I live in upstate NY where summer months are marked by the “Saratoga season”. It’s an exciting time here; thousands of locals and tourists get excited about the short racing season, the air is electric with anticipation, fans show up in the trendiest clothes, papers and programs, kids and coolers slung over shoulders. I’m a people watcher and get excited for that more than the horses – to see people become so intense, engaged, and enthusiastic over a single mission is really exciting. It’s novel each year, it’s exciting, and the same things are always new.
Saratoga season marks the time where I come out of my self-imposed classroom “hiatus” and begin to think about a similar excitement and engagement I want to create when school begins. The commercials are starting and bathing suits and sunscreen have been replaced by aisles of school supplies. We are all VERY aware that the year will be here soon.
As I reflect on the huge successes of last year, I think about creating the same experience this year. Since I haven’t been in my room yet to share pictures, I’ll dive right in to how I’ll set the tone for our room. Every year, I always give myself permission to have a 5-10 day window of really working on community & “self” building, and much less focus on academics (which can be tough!) – if the kids don’t have trust in me, our room, and each other then I believe deep learning, intrinsic motivation, and trusted teamwork can’t happen.
For a few years I have begun each new “season” with the foundation of The Seven Habits of Happy Kids by Sean Covey; it’s our guide through the whole year. Our school has a different Character Education program that I also use, but I have found that Covey’s habits are more applicable to our learning community. It is certainly NOT that long list of “dos and don’ts” and I’m not a “rules” poster – if the kids don’t have “buy in”, it’s not worth the paper the rules are written on. Each habit has a short story, with recurring characters, to go with it and questions and suggestions at the end of each story/habit which are helpful to get us off the ground. After a habit or two, the kids generally will begin to question and apply the habits on their own. The 7 habits Covey includes are: Be proactive (You’re in Charge of You), Begin with the end in mind (Have a Plan), Put first things first (Work First, Then Play), Think Win-Win (Everyone can win), Seek First to Understand (Listen before you talk), Synergize (Together is Better), and Sharpen the Saw (Balance Feels Best). I’m not a “fill the walls and hang every cutesy poster and rule and guide” kind of girl, but I ALWAYS have sacred space for posting each habit as we learn about it. They’re the focus and we talk about them each day and how they have applied to life in our room, our school, and outside of school. Generally, I give a few days’ focus on each habit before moving to the next. Out of these habits, the kids quickly develop the guidelines to live by in our room. The habits move to their permanent home, but are ALWAYS a focus for us throughout the year. Although Franklin-Covey has a curriculum, I choose to follow my kids’ lead; I don’t want to get caught up in a curriculum or the tchotchkes that come with it, but move forward with the authenticity of building the “buy in” and of seeing where my kids take it.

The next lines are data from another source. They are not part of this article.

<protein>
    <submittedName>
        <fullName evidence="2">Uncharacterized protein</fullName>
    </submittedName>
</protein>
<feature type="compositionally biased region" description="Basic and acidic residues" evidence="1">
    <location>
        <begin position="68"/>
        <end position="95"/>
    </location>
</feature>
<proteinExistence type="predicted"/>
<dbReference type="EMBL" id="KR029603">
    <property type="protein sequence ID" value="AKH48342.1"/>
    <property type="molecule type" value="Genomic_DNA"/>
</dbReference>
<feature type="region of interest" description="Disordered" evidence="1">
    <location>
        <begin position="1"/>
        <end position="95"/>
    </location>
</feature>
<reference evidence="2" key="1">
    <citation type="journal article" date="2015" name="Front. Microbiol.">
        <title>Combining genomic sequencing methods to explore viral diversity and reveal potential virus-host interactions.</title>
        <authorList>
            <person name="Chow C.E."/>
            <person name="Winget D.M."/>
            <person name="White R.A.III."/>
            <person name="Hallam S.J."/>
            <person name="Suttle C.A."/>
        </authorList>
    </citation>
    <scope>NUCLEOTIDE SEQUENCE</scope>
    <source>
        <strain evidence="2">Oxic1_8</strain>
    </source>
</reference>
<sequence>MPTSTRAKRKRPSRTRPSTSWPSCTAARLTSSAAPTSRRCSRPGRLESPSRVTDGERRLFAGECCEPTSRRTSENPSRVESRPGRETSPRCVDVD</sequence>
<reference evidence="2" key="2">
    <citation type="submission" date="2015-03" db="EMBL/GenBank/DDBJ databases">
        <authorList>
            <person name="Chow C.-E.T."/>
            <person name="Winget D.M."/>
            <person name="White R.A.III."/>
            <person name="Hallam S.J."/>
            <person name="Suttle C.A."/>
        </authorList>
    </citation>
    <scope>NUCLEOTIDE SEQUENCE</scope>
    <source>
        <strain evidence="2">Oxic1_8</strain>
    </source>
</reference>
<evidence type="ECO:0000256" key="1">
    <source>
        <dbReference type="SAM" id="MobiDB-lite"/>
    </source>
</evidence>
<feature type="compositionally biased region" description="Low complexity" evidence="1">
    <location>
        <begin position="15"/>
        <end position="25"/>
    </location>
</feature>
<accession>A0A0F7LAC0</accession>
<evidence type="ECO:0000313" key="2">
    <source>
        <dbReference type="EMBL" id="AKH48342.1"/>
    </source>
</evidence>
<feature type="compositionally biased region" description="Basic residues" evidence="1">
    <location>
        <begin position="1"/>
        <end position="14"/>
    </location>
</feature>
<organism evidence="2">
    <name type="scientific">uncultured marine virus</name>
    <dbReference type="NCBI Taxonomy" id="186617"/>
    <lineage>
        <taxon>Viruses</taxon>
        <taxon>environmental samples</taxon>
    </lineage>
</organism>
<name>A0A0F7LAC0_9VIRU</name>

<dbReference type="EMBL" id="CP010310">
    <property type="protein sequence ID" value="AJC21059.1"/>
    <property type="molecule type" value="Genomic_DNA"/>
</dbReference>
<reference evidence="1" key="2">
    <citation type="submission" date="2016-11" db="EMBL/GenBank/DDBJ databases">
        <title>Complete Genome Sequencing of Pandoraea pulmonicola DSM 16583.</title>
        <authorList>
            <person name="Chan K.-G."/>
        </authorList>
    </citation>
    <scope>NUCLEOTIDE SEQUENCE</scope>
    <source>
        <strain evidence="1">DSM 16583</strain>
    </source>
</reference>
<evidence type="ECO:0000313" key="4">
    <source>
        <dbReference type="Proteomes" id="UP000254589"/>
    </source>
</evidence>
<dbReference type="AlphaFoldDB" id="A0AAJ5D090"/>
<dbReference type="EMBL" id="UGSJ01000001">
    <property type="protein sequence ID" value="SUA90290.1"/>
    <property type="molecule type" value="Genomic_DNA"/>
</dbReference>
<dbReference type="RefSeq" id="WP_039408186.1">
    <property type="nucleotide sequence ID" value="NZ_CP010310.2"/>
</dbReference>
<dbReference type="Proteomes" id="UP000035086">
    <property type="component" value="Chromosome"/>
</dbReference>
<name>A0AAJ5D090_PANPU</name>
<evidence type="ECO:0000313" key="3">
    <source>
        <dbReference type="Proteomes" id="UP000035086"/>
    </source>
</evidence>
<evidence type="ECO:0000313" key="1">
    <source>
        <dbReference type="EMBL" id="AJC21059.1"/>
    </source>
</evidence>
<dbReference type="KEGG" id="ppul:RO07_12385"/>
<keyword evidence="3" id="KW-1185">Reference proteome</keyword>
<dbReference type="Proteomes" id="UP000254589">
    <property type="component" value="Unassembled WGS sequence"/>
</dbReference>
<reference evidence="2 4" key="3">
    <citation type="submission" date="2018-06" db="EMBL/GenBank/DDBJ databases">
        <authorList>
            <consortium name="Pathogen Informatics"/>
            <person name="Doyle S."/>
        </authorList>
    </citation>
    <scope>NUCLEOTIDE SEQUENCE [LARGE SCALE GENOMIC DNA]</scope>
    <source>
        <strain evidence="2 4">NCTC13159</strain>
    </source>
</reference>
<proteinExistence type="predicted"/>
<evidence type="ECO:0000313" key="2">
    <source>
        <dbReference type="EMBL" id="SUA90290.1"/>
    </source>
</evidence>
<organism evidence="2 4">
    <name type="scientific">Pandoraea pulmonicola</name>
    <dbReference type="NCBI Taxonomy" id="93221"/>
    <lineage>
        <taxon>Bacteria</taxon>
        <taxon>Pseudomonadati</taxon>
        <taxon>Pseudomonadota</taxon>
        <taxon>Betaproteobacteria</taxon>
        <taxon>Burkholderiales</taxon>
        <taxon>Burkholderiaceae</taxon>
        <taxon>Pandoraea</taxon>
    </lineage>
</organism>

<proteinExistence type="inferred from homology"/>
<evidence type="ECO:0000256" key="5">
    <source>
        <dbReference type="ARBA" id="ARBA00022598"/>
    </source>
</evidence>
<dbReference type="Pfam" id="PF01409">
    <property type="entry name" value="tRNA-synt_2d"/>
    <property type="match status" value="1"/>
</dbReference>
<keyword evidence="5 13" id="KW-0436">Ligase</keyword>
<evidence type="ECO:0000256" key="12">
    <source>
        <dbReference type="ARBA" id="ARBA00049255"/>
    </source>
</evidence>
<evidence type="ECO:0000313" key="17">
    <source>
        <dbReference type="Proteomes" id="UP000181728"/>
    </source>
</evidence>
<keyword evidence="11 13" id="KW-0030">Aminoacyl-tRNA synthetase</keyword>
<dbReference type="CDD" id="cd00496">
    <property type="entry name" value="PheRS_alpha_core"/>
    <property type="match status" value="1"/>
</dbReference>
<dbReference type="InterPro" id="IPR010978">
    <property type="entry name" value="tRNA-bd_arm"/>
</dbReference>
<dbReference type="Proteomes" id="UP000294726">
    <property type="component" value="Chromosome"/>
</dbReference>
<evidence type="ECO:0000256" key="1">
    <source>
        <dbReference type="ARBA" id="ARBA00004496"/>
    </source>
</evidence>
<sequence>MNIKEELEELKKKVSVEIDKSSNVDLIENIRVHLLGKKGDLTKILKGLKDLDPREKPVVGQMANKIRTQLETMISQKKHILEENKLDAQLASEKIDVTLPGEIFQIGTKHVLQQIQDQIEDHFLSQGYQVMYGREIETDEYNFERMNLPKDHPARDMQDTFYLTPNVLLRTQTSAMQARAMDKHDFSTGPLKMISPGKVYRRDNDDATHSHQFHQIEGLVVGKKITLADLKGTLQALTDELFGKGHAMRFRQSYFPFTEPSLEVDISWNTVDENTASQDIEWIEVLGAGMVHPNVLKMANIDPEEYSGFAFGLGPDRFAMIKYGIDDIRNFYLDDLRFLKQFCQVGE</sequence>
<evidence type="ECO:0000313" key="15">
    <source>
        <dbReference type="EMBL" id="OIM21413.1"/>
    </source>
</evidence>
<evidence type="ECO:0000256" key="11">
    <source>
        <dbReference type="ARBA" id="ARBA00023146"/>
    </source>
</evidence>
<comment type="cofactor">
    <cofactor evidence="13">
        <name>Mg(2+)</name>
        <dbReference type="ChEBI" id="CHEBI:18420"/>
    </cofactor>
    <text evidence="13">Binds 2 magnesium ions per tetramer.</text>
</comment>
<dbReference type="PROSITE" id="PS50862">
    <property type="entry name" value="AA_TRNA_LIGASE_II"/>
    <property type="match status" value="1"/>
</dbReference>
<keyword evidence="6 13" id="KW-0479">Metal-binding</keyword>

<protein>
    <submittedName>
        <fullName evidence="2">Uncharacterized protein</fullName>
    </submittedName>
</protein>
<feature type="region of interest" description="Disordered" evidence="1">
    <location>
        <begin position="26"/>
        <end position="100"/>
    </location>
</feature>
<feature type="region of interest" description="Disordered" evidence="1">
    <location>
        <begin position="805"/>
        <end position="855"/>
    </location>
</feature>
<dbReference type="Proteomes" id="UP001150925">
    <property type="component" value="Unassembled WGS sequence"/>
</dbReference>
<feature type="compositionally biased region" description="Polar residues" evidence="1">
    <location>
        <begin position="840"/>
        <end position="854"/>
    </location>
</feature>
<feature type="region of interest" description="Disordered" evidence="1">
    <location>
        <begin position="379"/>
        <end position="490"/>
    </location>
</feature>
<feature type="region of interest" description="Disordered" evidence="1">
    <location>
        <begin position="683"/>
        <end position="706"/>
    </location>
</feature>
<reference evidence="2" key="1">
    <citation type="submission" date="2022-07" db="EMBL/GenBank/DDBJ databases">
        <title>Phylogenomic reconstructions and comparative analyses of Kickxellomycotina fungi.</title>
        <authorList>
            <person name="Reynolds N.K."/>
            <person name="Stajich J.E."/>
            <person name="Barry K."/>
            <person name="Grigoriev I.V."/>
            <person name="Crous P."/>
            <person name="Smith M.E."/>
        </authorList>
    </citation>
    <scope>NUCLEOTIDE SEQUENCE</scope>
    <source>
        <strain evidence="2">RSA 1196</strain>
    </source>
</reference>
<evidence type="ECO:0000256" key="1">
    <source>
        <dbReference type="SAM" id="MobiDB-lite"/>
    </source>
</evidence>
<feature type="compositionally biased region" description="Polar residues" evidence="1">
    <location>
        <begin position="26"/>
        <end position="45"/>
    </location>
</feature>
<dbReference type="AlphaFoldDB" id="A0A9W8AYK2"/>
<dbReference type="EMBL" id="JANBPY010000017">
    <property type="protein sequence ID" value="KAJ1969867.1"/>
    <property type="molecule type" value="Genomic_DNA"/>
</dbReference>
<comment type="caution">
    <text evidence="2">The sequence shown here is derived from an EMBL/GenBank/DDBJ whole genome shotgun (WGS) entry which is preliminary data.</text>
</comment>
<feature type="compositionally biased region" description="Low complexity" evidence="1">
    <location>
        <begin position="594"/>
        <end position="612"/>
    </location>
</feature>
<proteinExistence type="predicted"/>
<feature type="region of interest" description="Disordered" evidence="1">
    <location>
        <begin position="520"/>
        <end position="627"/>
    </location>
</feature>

Again, those 5-10 days can be challenging with the “pressures to produce”, but I am pretty adamant about keeping those days dedicated. We really work on fostering community and teamwork - a few years ago I ditched the desks (including mine!) and only use tables (called a “home base” because it’s where their pencils/pens are, but not necessarily where they work) which was the best decision I ever made! Learning in teams, seeking out peer help, finding answers, and supporting each other needs to be developed and fostered. With competitive sports teams, solitary activities, and busy schedules the kids aren’t used to working together with the mindset of true team success WITHOUT a score, recognition, or praise.